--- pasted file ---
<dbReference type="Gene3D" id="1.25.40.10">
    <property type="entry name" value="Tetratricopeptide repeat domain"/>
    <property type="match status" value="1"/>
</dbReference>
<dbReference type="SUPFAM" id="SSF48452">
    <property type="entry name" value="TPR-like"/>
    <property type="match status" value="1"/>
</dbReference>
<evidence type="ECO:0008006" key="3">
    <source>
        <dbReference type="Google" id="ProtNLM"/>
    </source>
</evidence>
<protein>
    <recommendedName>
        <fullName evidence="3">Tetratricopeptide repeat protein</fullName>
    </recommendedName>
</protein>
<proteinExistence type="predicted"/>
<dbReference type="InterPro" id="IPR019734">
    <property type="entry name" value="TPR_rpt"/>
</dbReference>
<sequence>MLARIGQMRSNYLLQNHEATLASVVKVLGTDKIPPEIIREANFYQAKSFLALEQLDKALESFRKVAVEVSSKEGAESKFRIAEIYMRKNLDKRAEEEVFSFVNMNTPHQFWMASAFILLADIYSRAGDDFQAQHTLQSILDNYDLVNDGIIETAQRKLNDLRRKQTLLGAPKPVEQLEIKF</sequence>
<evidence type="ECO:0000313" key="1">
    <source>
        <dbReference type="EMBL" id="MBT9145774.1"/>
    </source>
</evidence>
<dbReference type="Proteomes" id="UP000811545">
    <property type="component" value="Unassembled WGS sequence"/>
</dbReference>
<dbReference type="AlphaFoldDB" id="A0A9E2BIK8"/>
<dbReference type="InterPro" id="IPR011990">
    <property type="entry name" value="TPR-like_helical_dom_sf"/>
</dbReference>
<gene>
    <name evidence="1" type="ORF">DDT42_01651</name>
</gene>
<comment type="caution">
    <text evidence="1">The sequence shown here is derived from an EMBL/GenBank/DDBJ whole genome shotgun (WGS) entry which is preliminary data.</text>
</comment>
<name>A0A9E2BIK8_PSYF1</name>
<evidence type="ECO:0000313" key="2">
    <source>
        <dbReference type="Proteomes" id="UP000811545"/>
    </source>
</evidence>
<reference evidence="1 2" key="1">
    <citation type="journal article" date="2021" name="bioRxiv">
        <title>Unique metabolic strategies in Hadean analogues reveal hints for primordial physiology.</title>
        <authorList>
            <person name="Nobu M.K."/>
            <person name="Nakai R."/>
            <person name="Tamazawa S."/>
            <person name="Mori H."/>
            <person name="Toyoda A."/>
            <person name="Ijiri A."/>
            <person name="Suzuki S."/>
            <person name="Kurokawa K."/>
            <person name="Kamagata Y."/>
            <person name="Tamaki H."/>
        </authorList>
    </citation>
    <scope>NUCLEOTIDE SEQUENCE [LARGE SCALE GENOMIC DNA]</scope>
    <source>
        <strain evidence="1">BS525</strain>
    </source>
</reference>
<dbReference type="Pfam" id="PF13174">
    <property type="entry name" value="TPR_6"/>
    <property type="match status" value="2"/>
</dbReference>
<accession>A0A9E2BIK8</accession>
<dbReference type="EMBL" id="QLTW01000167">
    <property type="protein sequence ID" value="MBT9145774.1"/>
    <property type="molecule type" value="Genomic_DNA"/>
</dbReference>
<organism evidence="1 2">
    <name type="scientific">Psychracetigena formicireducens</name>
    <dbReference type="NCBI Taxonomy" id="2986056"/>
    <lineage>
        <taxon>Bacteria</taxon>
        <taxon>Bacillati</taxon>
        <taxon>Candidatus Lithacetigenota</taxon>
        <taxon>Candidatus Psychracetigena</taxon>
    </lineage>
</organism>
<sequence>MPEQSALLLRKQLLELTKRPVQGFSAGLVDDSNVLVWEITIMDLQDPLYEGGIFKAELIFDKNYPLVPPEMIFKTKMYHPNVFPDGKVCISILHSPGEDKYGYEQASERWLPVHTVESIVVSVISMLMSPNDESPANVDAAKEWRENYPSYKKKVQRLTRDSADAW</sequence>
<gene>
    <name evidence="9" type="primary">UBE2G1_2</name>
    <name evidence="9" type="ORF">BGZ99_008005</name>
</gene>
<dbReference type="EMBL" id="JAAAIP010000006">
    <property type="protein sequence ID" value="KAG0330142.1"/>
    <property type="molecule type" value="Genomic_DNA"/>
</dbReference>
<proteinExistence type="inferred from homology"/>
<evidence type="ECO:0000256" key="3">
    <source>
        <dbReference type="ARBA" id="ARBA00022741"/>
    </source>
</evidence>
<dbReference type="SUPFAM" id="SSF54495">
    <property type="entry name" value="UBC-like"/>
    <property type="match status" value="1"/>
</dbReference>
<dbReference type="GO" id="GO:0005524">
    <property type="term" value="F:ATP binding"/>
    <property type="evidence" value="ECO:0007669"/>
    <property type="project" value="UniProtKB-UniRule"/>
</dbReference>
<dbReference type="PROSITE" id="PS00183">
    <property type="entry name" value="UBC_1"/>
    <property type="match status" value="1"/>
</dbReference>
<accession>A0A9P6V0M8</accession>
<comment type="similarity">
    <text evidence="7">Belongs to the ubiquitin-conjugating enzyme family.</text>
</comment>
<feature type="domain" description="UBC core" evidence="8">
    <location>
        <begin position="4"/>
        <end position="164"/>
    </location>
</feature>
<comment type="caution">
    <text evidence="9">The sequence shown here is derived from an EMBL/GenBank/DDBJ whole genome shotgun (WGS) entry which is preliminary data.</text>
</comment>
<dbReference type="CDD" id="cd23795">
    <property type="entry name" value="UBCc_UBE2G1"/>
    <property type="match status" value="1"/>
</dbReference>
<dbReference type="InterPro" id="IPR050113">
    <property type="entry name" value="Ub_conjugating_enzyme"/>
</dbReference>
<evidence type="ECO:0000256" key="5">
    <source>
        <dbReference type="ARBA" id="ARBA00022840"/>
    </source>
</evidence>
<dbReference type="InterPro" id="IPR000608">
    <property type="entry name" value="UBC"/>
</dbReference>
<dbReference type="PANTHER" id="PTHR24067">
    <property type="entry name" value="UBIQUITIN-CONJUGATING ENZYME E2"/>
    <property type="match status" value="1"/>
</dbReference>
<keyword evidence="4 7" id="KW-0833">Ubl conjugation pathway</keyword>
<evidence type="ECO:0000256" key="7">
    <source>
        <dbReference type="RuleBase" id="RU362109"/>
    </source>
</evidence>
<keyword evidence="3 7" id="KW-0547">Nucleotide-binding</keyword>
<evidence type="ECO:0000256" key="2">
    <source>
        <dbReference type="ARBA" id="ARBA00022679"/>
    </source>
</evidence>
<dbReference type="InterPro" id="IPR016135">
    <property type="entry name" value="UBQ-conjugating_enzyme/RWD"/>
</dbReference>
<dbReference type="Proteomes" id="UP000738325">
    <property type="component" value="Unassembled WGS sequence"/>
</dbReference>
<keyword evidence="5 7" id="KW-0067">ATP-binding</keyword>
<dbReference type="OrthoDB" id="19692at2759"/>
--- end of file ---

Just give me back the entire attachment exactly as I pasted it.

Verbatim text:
<dbReference type="Gene3D" id="1.25.40.10">
    <property type="entry name" value="Tetratricopeptide repeat domain"/>
    <property type="match status" value="1"/>
</dbReference>
<dbReference type="SUPFAM" id="SSF48452">
    <property type="entry name" value="TPR-like"/>
    <property type="match status" value="1"/>
</dbReference>
<evidence type="ECO:0008006" key="3">
    <source>
        <dbReference type="Google" id="ProtNLM"/>
    </source>
</evidence>
<protein>
    <recommendedName>
        <fullName evidence="3">Tetratricopeptide repeat protein</fullName>
    </recommendedName>
</protein>
<proteinExistence type="predicted"/>
<dbReference type="InterPro" id="IPR019734">
    <property type="entry name" value="TPR_rpt"/>
</dbReference>
<sequence>MLARIGQMRSNYLLQNHEATLASVVKVLGTDKIPPEIIREANFYQAKSFLALEQLDKALESFRKVAVEVSSKEGAESKFRIAEIYMRKNLDKRAEEEVFSFVNMNTPHQFWMASAFILLADIYSRAGDDFQAQHTLQSILDNYDLVNDGIIETAQRKLNDLRRKQTLLGAPKPVEQLEIKF</sequence>
<evidence type="ECO:0000313" key="1">
    <source>
        <dbReference type="EMBL" id="MBT9145774.1"/>
    </source>
</evidence>
<dbReference type="Proteomes" id="UP000811545">
    <property type="component" value="Unassembled WGS sequence"/>
</dbReference>
<dbReference type="AlphaFoldDB" id="A0A9E2BIK8"/>
<dbReference type="InterPro" id="IPR011990">
    <property type="entry name" value="TPR-like_helical_dom_sf"/>
</dbReference>
<gene>
    <name evidence="1" type="ORF">DDT42_01651</name>
</gene>
<comment type="caution">
    <text evidence="1">The sequence shown here is derived from an EMBL/GenBank/DDBJ whole genome shotgun (WGS) entry which is preliminary data.</text>
</comment>
<name>A0A9E2BIK8_PSYF1</name>
<evidence type="ECO:0000313" key="2">
    <source>
        <dbReference type="Proteomes" id="UP000811545"/>
    </source>
</evidence>
<reference evidence="1 2" key="1">
    <citation type="journal article" date="2021" name="bioRxiv">
        <title>Unique metabolic strategies in Hadean analogues reveal hints for primordial physiology.</title>
        <authorList>
            <person name="Nobu M.K."/>
            <person name="Nakai R."/>
            <person name="Tamazawa S."/>
            <person name="Mori H."/>
            <person name="Toyoda A."/>
            <person name="Ijiri A."/>
            <person name="Suzuki S."/>
            <person name="Kurokawa K."/>
            <person name="Kamagata Y."/>
            <person name="Tamaki H."/>
        </authorList>
    </citation>
    <scope>NUCLEOTIDE SEQUENCE [LARGE SCALE GENOMIC DNA]</scope>
    <source>
        <strain evidence="1">BS525</strain>
    </source>
</reference>
<dbReference type="Pfam" id="PF13174">
    <property type="entry name" value="TPR_6"/>
    <property type="match status" value="2"/>
</dbReference>
<accession>A0A9E2BIK8</accession>
<dbReference type="EMBL" id="QLTW01000167">
    <property type="protein sequence ID" value="MBT9145774.1"/>
    <property type="molecule type" value="Genomic_DNA"/>
</dbReference>
<organism evidence="1 2">
    <name type="scientific">Psychracetigena formicireducens</name>
    <dbReference type="NCBI Taxonomy" id="2986056"/>
    <lineage>
        <taxon>Bacteria</taxon>
        <taxon>Bacillati</taxon>
        <taxon>Candidatus Lithacetigenota</taxon>
        <taxon>Candidatus Psychracetigena</taxon>
    </lineage>
</organism>
<sequence>MPEQSALLLRKQLLELTKRPVQGFSAGLVDDSNVLVWEITIMDLQDPLYEGGIFKAELIFDKNYPLVPPEMIFKTKMYHPNVFPDGKVCISILHSPGEDKYGYEQASERWLPVHTVESIVVSVISMLMSPNDESPANVDAAKEWRENYPSYKKKVQRLTRDSADAW</sequence>
<gene>
    <name evidence="9" type="primary">UBE2G1_2</name>
    <name evidence="9" type="ORF">BGZ99_008005</name>
</gene>
<dbReference type="EMBL" id="JAAAIP010000006">
    <property type="protein sequence ID" value="KAG0330142.1"/>
    <property type="molecule type" value="Genomic_DNA"/>
</dbReference>
<proteinExistence type="inferred from homology"/>
<evidence type="ECO:0000256" key="3">
    <source>
        <dbReference type="ARBA" id="ARBA00022741"/>
    </source>
</evidence>
<dbReference type="SUPFAM" id="SSF54495">
    <property type="entry name" value="UBC-like"/>
    <property type="match status" value="1"/>
</dbReference>
<dbReference type="GO" id="GO:0005524">
    <property type="term" value="F:ATP binding"/>
    <property type="evidence" value="ECO:0007669"/>
    <property type="project" value="UniProtKB-UniRule"/>
</dbReference>
<dbReference type="PROSITE" id="PS00183">
    <property type="entry name" value="UBC_1"/>
    <property type="match status" value="1"/>
</dbReference>
<accession>A0A9P6V0M8</accession>
<comment type="similarity">
    <text evidence="7">Belongs to the ubiquitin-conjugating enzyme family.</text>
</comment>
<feature type="domain" description="UBC core" evidence="8">
    <location>
        <begin position="4"/>
        <end position="164"/>
    </location>
</feature>
<comment type="caution">
    <text evidence="9">The sequence shown here is derived from an EMBL/GenBank/DDBJ whole genome shotgun (WGS) entry which is preliminary data.</text>
</comment>
<dbReference type="CDD" id="cd23795">
    <property type="entry name" value="UBCc_UBE2G1"/>
    <property type="match status" value="1"/>
</dbReference>
<dbReference type="InterPro" id="IPR050113">
    <property type="entry name" value="Ub_conjugating_enzyme"/>
</dbReference>
<evidence type="ECO:0000256" key="5">
    <source>
        <dbReference type="ARBA" id="ARBA00022840"/>
    </source>
</evidence>
<dbReference type="InterPro" id="IPR000608">
    <property type="entry name" value="UBC"/>
</dbReference>
<dbReference type="PANTHER" id="PTHR24067">
    <property type="entry name" value="UBIQUITIN-CONJUGATING ENZYME E2"/>
    <property type="match status" value="1"/>
</dbReference>
<keyword evidence="4 7" id="KW-0833">Ubl conjugation pathway</keyword>
<evidence type="ECO:0000256" key="7">
    <source>
        <dbReference type="RuleBase" id="RU362109"/>
    </source>
</evidence>
<keyword evidence="3 7" id="KW-0547">Nucleotide-binding</keyword>
<evidence type="ECO:0000256" key="2">
    <source>
        <dbReference type="ARBA" id="ARBA00022679"/>
    </source>
</evidence>
<dbReference type="InterPro" id="IPR016135">
    <property type="entry name" value="UBQ-conjugating_enzyme/RWD"/>
</dbReference>
<dbReference type="Proteomes" id="UP000738325">
    <property type="component" value="Unassembled WGS sequence"/>
</dbReference>
<keyword evidence="5 7" id="KW-0067">ATP-binding</keyword>
<dbReference type="OrthoDB" id="19692at2759"/>